The concept of utopia is generally attributed to Thomas More, whose fictional work, Utopia (1516), presents a place that is at once ideal and imaginary. The term means both a good place and no place, and More's work has inspired numerous political philosophers, religious leaders, and literary figures for nearly five centuries. Utopian ventures are worth close attention to help understand why some fail and others succeed, and they offer hope for an improved life on earth. This reference book is a comprehensive guide to utopian communities and their founders. While other volumes look at literary utopias or examine utopias in only one country, this work examines utopias from antiquity to the present and surveys utopian efforts around the world. Multidisciplinary in nature, the book draws on anthropology, religion, philosophy, political science, history, sociology, and literature.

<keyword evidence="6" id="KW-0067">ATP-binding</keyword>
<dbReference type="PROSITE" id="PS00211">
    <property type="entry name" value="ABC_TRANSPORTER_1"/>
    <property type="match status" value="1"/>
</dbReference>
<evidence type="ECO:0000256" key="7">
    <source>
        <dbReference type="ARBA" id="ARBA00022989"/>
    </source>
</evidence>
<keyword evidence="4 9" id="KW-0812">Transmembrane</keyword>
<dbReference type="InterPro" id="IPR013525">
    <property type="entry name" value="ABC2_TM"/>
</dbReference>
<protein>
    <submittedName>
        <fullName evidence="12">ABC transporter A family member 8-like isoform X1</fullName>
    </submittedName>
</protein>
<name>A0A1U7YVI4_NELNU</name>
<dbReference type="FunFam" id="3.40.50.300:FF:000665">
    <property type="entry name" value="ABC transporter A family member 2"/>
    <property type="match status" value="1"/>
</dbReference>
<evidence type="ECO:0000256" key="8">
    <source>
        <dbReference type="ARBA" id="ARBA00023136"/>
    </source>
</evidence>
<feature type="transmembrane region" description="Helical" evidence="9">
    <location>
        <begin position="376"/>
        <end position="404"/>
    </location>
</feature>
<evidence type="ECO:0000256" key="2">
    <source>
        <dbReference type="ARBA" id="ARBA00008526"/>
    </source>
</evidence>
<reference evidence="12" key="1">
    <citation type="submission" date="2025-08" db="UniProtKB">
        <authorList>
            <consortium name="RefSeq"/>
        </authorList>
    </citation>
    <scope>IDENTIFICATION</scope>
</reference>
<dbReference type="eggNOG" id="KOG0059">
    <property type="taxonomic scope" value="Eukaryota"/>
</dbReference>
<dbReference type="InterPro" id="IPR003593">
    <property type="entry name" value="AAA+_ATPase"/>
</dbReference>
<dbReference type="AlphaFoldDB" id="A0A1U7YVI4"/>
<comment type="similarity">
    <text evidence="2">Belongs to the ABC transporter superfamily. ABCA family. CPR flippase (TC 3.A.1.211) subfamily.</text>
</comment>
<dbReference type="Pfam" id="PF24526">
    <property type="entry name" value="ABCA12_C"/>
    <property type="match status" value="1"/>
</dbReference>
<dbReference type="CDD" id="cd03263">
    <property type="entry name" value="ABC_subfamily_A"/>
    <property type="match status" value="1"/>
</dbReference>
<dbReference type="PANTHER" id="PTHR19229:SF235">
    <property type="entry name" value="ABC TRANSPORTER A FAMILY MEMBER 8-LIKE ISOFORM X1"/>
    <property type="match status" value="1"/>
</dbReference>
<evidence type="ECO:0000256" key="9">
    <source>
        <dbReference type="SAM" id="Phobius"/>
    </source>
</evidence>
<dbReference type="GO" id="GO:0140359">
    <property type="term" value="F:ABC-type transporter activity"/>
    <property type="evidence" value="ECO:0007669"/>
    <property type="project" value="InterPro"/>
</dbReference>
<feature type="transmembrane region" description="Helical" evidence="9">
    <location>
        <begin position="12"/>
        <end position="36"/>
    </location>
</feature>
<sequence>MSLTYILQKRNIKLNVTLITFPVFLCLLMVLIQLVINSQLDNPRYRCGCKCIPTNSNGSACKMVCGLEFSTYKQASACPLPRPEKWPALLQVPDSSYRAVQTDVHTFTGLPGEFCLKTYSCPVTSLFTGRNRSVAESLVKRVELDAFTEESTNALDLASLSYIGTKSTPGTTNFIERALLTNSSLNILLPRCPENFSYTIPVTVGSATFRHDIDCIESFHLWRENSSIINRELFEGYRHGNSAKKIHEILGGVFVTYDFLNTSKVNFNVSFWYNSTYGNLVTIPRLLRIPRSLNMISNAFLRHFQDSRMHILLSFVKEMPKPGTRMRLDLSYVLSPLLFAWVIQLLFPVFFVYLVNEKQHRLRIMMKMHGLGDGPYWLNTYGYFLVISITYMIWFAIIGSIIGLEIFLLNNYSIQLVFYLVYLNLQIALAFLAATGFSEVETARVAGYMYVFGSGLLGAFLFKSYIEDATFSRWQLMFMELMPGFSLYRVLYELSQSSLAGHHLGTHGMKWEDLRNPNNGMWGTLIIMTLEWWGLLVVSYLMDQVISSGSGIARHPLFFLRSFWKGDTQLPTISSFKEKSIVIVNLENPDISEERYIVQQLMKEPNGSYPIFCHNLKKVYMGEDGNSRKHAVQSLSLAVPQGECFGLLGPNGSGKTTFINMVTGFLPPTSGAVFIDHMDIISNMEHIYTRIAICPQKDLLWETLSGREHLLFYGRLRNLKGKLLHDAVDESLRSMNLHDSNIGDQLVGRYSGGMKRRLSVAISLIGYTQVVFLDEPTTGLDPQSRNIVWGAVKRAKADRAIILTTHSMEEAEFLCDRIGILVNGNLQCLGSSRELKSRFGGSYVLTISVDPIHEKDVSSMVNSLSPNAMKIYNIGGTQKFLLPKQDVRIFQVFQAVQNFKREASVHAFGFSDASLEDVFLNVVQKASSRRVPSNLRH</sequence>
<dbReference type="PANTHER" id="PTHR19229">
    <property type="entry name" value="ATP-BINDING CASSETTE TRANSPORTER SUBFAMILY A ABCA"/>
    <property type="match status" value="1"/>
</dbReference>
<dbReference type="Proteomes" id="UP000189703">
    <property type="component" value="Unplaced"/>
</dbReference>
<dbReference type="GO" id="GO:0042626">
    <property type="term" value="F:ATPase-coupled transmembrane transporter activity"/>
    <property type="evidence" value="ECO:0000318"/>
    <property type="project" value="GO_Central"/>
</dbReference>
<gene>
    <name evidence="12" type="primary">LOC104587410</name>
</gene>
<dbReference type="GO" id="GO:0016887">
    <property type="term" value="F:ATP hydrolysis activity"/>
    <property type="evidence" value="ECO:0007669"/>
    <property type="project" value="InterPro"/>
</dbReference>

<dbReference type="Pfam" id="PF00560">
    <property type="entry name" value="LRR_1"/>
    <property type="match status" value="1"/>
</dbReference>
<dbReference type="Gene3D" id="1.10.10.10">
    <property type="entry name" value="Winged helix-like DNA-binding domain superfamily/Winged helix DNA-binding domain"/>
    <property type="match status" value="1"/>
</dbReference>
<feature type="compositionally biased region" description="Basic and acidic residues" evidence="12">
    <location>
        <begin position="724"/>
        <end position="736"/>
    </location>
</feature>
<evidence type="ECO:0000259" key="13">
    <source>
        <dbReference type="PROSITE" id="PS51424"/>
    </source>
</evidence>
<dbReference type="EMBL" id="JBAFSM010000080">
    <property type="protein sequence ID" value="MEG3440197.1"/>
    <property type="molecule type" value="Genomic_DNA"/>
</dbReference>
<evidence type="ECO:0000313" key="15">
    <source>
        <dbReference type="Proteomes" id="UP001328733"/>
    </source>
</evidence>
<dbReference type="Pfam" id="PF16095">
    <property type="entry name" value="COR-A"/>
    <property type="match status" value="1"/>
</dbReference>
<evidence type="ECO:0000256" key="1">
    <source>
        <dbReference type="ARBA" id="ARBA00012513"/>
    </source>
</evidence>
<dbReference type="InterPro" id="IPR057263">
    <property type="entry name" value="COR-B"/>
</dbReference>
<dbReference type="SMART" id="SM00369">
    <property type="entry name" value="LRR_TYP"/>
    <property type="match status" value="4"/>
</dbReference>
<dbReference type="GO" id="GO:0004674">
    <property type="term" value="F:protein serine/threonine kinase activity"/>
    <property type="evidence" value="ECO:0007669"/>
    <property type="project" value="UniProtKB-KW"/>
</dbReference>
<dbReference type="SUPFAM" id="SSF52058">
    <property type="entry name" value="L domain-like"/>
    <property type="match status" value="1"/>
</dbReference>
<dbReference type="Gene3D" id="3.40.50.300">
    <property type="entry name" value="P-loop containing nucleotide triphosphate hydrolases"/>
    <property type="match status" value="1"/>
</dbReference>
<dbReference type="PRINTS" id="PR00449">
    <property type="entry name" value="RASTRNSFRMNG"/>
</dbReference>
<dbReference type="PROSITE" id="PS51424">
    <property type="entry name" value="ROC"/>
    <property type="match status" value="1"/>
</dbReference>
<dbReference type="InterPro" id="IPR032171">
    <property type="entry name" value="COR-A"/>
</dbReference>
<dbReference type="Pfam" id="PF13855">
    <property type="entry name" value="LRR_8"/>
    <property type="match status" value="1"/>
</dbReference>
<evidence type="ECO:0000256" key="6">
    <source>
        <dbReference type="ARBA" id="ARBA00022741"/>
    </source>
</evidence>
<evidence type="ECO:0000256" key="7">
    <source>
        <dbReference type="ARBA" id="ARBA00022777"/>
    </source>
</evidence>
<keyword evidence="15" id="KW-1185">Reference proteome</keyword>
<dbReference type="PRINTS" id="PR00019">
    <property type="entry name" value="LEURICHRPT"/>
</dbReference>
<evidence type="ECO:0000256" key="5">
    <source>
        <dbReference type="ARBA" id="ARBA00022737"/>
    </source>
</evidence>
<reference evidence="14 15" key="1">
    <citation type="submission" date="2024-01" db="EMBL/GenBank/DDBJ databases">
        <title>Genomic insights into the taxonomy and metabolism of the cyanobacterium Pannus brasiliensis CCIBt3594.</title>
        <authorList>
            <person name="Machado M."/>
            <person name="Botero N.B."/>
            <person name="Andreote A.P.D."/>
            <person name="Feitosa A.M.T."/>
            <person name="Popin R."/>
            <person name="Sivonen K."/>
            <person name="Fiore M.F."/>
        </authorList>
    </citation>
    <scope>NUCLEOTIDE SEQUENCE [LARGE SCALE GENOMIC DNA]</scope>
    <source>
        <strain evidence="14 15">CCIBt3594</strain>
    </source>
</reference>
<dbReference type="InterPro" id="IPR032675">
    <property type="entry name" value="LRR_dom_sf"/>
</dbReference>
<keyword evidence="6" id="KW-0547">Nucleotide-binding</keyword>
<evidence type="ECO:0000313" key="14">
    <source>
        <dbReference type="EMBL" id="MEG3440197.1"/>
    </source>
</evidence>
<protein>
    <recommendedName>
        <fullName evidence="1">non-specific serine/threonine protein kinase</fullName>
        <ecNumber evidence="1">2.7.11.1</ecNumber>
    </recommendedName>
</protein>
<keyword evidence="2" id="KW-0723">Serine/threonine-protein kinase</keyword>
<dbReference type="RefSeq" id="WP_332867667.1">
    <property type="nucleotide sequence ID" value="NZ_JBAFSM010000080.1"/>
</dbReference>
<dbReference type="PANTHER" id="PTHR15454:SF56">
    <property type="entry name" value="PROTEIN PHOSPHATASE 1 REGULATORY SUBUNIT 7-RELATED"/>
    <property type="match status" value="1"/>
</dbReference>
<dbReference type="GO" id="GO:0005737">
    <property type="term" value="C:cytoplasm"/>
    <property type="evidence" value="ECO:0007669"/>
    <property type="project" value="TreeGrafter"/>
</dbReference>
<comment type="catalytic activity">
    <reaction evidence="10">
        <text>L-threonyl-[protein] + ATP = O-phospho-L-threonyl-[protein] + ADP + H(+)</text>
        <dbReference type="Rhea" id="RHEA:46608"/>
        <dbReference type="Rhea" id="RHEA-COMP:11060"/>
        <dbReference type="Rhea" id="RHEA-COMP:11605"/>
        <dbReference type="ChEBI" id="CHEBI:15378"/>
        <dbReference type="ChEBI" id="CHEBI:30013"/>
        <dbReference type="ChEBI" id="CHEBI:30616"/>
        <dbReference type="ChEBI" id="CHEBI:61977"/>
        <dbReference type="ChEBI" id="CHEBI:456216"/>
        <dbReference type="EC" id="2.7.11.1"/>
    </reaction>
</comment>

Included are more than 600 alphabetically arranged entries. Roughly half are short descriptions of utopian ventures and the rest are brief biographical sketches of individuals who were involved. Each entry is followed by a list of sources, and the volume concludes with a selected, general bibliography. The entries draw on a wide range of activities and institutions: from abodes of love to conservation groups; from hippie communes and fantastic entertainments to caravans and residential settlements; from garden cities to children's schools; from business schemes to spiritual encampments; from religious communities to unrealizable schemes. Entries were chosen for their illustrative value and origin and include several dystopias, literary and real, which provide an additional context for the utopian communities.